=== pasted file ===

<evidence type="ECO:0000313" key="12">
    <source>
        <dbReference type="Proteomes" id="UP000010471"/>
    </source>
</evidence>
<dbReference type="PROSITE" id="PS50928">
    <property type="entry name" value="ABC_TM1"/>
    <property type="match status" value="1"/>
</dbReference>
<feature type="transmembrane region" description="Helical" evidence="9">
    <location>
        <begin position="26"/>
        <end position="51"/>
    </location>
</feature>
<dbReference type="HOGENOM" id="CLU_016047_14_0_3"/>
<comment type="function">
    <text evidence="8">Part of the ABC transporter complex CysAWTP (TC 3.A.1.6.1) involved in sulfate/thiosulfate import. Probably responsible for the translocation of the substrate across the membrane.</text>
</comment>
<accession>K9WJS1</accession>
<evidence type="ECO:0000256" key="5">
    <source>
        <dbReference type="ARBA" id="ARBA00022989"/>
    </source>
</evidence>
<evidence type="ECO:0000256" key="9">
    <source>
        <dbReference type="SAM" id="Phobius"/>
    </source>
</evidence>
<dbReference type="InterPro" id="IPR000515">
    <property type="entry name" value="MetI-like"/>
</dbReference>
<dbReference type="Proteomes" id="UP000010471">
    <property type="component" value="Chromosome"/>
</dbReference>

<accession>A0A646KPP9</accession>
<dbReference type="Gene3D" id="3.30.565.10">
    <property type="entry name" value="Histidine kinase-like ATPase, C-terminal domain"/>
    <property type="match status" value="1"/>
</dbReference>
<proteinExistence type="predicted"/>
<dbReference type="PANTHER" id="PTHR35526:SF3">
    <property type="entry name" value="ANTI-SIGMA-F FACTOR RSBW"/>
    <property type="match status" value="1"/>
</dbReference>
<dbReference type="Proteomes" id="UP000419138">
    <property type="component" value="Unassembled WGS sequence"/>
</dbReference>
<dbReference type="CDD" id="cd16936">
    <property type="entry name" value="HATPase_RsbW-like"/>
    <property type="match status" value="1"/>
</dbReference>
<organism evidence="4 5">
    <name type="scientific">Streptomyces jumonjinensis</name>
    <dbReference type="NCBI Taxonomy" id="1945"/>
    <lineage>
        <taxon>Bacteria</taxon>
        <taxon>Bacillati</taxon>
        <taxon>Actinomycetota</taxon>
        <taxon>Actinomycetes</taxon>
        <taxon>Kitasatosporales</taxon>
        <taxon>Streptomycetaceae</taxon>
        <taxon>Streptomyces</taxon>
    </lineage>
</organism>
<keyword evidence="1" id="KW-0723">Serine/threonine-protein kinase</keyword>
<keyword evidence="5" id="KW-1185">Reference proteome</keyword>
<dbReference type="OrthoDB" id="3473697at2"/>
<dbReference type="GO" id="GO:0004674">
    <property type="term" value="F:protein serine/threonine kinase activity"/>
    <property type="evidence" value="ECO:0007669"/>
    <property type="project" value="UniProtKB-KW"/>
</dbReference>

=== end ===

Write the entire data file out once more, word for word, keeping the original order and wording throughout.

<evidence type="ECO:0000313" key="12">
    <source>
        <dbReference type="Proteomes" id="UP000010471"/>
    </source>
</evidence>
<dbReference type="PROSITE" id="PS50928">
    <property type="entry name" value="ABC_TM1"/>
    <property type="match status" value="1"/>
</dbReference>
<feature type="transmembrane region" description="Helical" evidence="9">
    <location>
        <begin position="26"/>
        <end position="51"/>
    </location>
</feature>
<dbReference type="HOGENOM" id="CLU_016047_14_0_3"/>
<comment type="function">
    <text evidence="8">Part of the ABC transporter complex CysAWTP (TC 3.A.1.6.1) involved in sulfate/thiosulfate import. Probably responsible for the translocation of the substrate across the membrane.</text>
</comment>
<accession>K9WJS1</accession>
<evidence type="ECO:0000256" key="5">
    <source>
        <dbReference type="ARBA" id="ARBA00022989"/>
    </source>
</evidence>
<evidence type="ECO:0000256" key="9">
    <source>
        <dbReference type="SAM" id="Phobius"/>
    </source>
</evidence>
<dbReference type="InterPro" id="IPR000515">
    <property type="entry name" value="MetI-like"/>
</dbReference>
<dbReference type="Proteomes" id="UP000010471">
    <property type="component" value="Chromosome"/>
</dbReference>

<accession>A0A646KPP9</accession>
<dbReference type="Gene3D" id="3.30.565.10">
    <property type="entry name" value="Histidine kinase-like ATPase, C-terminal domain"/>
    <property type="match status" value="1"/>
</dbReference>
<proteinExistence type="predicted"/>
<dbReference type="PANTHER" id="PTHR35526:SF3">
    <property type="entry name" value="ANTI-SIGMA-F FACTOR RSBW"/>
    <property type="match status" value="1"/>
</dbReference>
<dbReference type="Proteomes" id="UP000419138">
    <property type="component" value="Unassembled WGS sequence"/>
</dbReference>
<dbReference type="CDD" id="cd16936">
    <property type="entry name" value="HATPase_RsbW-like"/>
    <property type="match status" value="1"/>
</dbReference>
<organism evidence="4 5">
    <name type="scientific">Streptomyces jumonjinensis</name>
    <dbReference type="NCBI Taxonomy" id="1945"/>
    <lineage>
        <taxon>Bacteria</taxon>
        <taxon>Bacillati</taxon>
        <taxon>Actinomycetota</taxon>
        <taxon>Actinomycetes</taxon>
        <taxon>Kitasatosporales</taxon>
        <taxon>Streptomycetaceae</taxon>
        <taxon>Streptomyces</taxon>
    </lineage>
</organism>
<keyword evidence="1" id="KW-0723">Serine/threonine-protein kinase</keyword>
<keyword evidence="5" id="KW-1185">Reference proteome</keyword>
<dbReference type="OrthoDB" id="3473697at2"/>
<dbReference type="GO" id="GO:0004674">
    <property type="term" value="F:protein serine/threonine kinase activity"/>
    <property type="evidence" value="ECO:0007669"/>
    <property type="project" value="UniProtKB-KW"/>
</dbReference>